We sought to determine how often angiotensin-converting enzyme (ACE) inhibitors are prescribed as a discharge medication among eligible patients > or = 65 years old with an acute myocardial infarction; to identify patient characteristics associated with the decision to prescribe ACE inhibitors; and to determine the factors associated with the decision to obtain an evaluation of left ventricular function among patients who have no contraindications to ACE inhibitors. We addressed these aims with an observational study of consecutive elderly Medicare beneficiary survivors of an acute myocardial infarction hospitalized in Alabama, Connecticut, Iowa, and Wisconsin between June 1992 and February 1993. Among the 5,453 patients without a contraindication to ACE inhibitors at discharge, 3,528 (65%) had an evaluation of left ventricular function. Of the 1,228 patients without a contraindication to ACE inhibitors who had a left ventricular ejection fraction < or = 40%, 548 (45%) were prescribed the medication at discharge. In a multivariable analysis, an increased prescribed use of ACE inhibitors at discharge was correlated with several factors, including diabetes mellitus, congestive heart failure, ventricular tachycardia, and loop diuretics as a discharge medication. Patients admitted after the publication of the Survival and Ventricular Enlargement (SAVE) trial were significantly more likely to receive ACE inhibitors, although the absolute improvement in utilization was small in the 6 months after the trial results were published. In conclusion, improving the identification of appropriate patients for ACE inhibitors and increasing the prescription of ACE inhibitors for ideal patients may provide an excellent opportunity to improve care.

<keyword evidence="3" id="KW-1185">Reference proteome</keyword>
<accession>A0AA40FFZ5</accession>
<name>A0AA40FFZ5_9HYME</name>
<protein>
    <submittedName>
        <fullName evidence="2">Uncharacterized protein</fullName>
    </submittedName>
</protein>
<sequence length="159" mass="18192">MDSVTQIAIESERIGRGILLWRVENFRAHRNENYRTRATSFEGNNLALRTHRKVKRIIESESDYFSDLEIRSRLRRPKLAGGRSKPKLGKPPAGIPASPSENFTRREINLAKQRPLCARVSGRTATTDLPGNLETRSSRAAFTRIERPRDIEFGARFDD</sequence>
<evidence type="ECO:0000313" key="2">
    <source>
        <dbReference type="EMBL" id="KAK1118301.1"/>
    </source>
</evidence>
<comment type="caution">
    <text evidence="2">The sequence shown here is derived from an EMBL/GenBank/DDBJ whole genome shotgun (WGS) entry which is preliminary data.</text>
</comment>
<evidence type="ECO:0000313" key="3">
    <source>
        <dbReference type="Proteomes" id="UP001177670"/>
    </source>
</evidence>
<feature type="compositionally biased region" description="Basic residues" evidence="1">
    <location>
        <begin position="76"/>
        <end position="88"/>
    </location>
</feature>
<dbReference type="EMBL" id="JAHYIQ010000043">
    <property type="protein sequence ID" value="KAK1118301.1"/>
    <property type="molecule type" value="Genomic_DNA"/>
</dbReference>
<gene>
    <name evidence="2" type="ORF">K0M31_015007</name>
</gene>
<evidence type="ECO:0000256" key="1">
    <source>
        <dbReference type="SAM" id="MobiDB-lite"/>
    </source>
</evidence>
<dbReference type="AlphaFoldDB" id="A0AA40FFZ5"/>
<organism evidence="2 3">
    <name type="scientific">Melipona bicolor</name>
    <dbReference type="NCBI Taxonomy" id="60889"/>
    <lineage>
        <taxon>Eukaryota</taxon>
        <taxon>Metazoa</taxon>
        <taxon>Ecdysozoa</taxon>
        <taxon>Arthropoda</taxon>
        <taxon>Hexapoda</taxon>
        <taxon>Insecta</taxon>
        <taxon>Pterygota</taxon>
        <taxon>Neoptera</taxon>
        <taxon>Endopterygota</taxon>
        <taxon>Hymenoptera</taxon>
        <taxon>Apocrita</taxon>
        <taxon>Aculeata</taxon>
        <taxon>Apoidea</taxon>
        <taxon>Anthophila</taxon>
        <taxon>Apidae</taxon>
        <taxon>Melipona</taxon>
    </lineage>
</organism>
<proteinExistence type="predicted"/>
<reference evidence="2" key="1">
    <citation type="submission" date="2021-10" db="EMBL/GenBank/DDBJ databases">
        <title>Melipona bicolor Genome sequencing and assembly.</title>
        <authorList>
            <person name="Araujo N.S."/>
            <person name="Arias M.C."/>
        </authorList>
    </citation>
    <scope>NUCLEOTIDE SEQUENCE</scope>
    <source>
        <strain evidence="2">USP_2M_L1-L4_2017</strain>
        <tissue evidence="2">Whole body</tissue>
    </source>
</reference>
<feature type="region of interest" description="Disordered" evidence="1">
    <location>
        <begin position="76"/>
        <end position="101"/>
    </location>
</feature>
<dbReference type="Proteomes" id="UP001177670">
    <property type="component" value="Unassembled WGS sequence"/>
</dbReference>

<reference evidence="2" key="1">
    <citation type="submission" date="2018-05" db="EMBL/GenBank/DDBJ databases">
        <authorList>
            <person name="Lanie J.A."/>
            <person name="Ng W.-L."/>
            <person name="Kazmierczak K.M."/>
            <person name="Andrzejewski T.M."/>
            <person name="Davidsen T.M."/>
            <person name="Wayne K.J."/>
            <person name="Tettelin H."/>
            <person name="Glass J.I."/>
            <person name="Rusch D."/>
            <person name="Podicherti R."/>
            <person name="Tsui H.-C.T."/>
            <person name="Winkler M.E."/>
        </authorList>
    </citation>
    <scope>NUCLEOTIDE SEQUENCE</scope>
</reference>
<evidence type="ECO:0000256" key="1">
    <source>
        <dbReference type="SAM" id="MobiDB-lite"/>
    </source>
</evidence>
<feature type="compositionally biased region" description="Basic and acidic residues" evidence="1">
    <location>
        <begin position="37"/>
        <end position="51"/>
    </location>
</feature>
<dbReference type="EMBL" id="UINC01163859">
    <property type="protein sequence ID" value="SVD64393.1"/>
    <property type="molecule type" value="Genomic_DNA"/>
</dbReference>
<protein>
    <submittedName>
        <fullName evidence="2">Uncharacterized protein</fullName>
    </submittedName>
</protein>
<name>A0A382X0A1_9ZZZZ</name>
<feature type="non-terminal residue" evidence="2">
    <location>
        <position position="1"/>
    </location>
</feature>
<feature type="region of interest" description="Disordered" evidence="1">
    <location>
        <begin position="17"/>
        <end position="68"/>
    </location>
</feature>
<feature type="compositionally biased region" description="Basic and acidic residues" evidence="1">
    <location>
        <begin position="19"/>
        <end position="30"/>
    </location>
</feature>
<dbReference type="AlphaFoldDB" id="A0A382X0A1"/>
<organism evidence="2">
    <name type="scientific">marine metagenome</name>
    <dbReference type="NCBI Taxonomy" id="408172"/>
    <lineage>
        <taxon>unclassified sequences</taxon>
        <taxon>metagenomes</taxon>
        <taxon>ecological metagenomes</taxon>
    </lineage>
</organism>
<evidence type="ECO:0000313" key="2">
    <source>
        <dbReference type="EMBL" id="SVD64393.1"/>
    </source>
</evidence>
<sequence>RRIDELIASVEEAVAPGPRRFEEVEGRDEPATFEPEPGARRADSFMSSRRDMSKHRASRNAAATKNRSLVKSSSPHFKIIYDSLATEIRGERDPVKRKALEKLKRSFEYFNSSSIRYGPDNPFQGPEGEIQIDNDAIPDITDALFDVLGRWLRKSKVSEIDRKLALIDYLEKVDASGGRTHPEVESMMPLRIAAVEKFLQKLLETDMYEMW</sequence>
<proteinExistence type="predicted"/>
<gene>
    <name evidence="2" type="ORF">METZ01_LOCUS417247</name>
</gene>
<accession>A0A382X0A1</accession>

Available at: http://works.bepress.com/catarina_kiefe/60/